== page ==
2. Description of the Prior Art

In a modular femoral prosthesis which is of particular interest here, the head is typically attached to the stem 12 by means of a coupling member 18. Member 18 comprises a straight neck 18 a, the upper end of which defines a conical frustum 8 b typically a Morse taper, which is wedged into a correspondingly tapered passage 16 a in head 16. The lower end or base 18 c of neck 18 a has an oblong cross-section and is also tapered so it can wedge into a similarly shaped socket 13 in stem 12 as shown in FIG. 5. A hip prosthesis such as this is described in U.S. Pat. No. 4,957,510.

As is typical for such a femoral prostheses, the axis N of the socket 13 in stem 12 is oriented at an angle A with respect to the longitudinal axis S of the stem because the socket extends in from an angled facet 12 a in the stem's metaphyseal flare. In other words, the junction J of the neck 18 with the stem 12 is offset from the prosthesis axis S. This offset angle is typically in the order of 45.

While the prosthesis depicted in FIG. 5 is satisfactory in many respects, it does have certain drawbacks. First, since the neck axis N and neck/stem junction J are oriented at an angle A with respect to the stem axis S, the prosthesis cannot be made in small sizes to suit people with small bones for example, because there would be insufficient metal left in the metaphyseal flare of stem 12 to accommodate the socket 13. In addition, even where there is sufficient metal to accommodate the socket 13, this junction has limited strength that therefore significantly limits the allowable length of the neck 18 that can be used, thus limiting the applicability and safety of the design for patients who have an unusually long native femoral neck that is being replaced. Also, since that junction is placed at an angle to axis S, the vertical distance between the center of rotation of head 16 in acetabular cup 14 and the top of stem 12, and thus leg length, cannot be changed independently of the offset, i.e. the horizontal distance between the center of rotation of head 16 in the acetabulum and the stem axis S, and vice/versa.

In addition, when implanting a femoral stem such as stem 12, the patient's femur must first be subjected to several preliminary procedures. After the femoral canal is prepared and the final trial broach is inserted, a “trial reduction” is typically performed whereby a trial neck and head are affixed to the final trial broach and the femoral trial prosthesis is reduced into the socket to test the hip joint for tissue tension, leg length, range of motion and stability. Given that the socket 13 is at an angle relative to the longitudinal axis of the femoral prosthesis, each assembly and disassembly of the trial neck and assembly of the final prosthetic neck are difficult. The problem is further accentuated by the advent of less invasive surgical techniques where the space within which to accomplish these maneuvers is further reduced.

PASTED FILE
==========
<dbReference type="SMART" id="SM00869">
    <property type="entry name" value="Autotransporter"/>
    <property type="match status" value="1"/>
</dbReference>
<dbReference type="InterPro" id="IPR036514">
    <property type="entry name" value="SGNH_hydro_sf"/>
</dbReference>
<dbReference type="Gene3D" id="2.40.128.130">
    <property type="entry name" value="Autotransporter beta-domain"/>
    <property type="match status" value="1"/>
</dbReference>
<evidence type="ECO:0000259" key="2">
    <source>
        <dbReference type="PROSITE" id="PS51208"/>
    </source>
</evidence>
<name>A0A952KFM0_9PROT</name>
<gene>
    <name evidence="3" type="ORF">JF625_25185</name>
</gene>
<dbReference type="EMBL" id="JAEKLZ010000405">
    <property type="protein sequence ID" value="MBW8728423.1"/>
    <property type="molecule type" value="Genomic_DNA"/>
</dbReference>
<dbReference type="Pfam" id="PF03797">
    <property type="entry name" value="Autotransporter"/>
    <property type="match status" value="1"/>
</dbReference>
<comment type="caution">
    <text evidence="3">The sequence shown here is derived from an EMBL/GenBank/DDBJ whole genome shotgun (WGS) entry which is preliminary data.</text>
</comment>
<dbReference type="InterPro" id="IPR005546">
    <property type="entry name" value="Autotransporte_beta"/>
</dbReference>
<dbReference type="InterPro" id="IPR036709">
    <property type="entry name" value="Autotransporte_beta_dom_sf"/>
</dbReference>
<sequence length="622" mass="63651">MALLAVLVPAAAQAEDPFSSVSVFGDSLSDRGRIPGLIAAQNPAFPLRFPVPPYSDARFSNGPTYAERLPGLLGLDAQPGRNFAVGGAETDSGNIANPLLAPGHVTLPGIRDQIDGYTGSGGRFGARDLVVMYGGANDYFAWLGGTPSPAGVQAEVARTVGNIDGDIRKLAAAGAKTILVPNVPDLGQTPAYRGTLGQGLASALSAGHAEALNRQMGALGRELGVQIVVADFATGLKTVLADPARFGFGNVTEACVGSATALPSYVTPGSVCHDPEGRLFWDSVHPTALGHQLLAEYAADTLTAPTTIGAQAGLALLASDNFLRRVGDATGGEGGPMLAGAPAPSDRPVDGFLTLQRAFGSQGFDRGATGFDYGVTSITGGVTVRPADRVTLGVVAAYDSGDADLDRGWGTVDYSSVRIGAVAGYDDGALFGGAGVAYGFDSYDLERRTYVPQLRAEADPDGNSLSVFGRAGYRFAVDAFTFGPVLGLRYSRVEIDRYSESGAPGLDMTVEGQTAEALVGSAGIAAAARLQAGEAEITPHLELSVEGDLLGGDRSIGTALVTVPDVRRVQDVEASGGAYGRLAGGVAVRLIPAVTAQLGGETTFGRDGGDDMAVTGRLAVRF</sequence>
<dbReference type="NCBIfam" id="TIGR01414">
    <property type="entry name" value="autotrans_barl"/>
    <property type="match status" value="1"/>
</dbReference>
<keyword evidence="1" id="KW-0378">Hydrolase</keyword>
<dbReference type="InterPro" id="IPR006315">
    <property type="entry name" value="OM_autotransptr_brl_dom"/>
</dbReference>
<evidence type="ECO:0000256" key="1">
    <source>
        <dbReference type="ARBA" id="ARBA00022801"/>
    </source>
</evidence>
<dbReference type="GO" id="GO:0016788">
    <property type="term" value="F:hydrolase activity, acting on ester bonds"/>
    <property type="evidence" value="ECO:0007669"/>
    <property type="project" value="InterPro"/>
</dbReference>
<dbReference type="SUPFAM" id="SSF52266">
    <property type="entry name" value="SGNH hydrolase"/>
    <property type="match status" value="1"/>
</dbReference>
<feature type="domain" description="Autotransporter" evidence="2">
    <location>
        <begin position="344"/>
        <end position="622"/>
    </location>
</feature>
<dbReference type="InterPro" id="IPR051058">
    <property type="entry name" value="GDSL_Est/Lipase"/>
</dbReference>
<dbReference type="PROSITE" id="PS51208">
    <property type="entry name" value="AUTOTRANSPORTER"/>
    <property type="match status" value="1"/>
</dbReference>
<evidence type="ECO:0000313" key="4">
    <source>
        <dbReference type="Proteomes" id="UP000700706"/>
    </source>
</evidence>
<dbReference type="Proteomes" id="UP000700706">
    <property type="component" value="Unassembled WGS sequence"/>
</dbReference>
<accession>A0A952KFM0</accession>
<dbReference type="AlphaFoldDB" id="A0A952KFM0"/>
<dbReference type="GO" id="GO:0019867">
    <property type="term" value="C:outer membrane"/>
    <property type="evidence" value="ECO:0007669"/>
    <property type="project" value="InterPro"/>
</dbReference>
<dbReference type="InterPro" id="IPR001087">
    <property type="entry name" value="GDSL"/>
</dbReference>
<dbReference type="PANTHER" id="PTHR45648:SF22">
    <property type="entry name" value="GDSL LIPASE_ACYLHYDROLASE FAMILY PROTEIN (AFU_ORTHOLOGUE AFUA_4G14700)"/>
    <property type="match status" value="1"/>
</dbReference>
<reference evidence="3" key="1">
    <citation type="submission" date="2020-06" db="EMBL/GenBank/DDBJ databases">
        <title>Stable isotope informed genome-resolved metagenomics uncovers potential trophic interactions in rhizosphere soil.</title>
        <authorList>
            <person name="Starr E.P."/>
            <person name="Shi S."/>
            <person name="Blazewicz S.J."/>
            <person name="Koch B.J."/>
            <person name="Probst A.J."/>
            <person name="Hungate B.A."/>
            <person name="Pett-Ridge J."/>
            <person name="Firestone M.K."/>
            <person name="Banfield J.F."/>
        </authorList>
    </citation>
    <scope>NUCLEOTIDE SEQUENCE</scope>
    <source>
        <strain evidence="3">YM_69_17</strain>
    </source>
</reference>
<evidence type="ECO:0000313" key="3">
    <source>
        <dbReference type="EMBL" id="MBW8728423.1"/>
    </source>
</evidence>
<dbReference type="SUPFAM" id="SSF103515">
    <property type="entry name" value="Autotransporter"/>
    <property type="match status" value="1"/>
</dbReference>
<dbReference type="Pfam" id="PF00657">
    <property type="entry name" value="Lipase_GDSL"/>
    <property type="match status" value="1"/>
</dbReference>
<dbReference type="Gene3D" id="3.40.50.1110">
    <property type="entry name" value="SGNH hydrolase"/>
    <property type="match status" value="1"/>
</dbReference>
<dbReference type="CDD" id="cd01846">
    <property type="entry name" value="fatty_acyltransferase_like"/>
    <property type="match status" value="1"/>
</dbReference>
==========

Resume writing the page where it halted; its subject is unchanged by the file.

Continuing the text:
There do exist femoral prostheses that have generally cylindrical neck/stem junctions that are aligned with the stem axis S. Such an implant is shown in FIG. 6. It comprises a stem 12′ having a socket 13′ for receiving a neck base 18 c both having generally circular cross-sections, thus forming a generally cylindrical neck/stem junction J. While these avoid the aforesaid problems associated with the implants having off-axis junctions, they have inherent drawbacks of their own. More particularly, a simple cylindrical taper junction such as disclosed in U.S. Pat. No. 6,319,256 requires a tight threaded fastener to maintain the junction and is thus potentially rotationally unstable. Another type of known implant strengthens rotational stability by adding teeth or locking pins to the mating surfaces of the neck and stem; see e.g. U.S. Pat. Nos. 5,653,764 and 6,702,854. However, these interfitting surfaces are hard to machine, making those implants difficult and expensive to manufacture.

In addition, those patented prostheses typified by FIG. 6, have a further disadvantage that the metaphysis of the femur is not cylindrical in shape. This means that if the outer dimension of the prosthesis stem is generally not cylindrical in shape but the internal junction J is, then as shown in FIG. 6, the wall thickness of the stem surrounding the junction J varies widely. In particular, the wall of the stem supporting the junction would be thinnest anteriorly and posteriorly. Therefore, the size and strength of a generally cylindrical junction is limited by the minimum wall thickness which, in turn, limits the size and strength of the modular femoral neck that can be associated with the stem.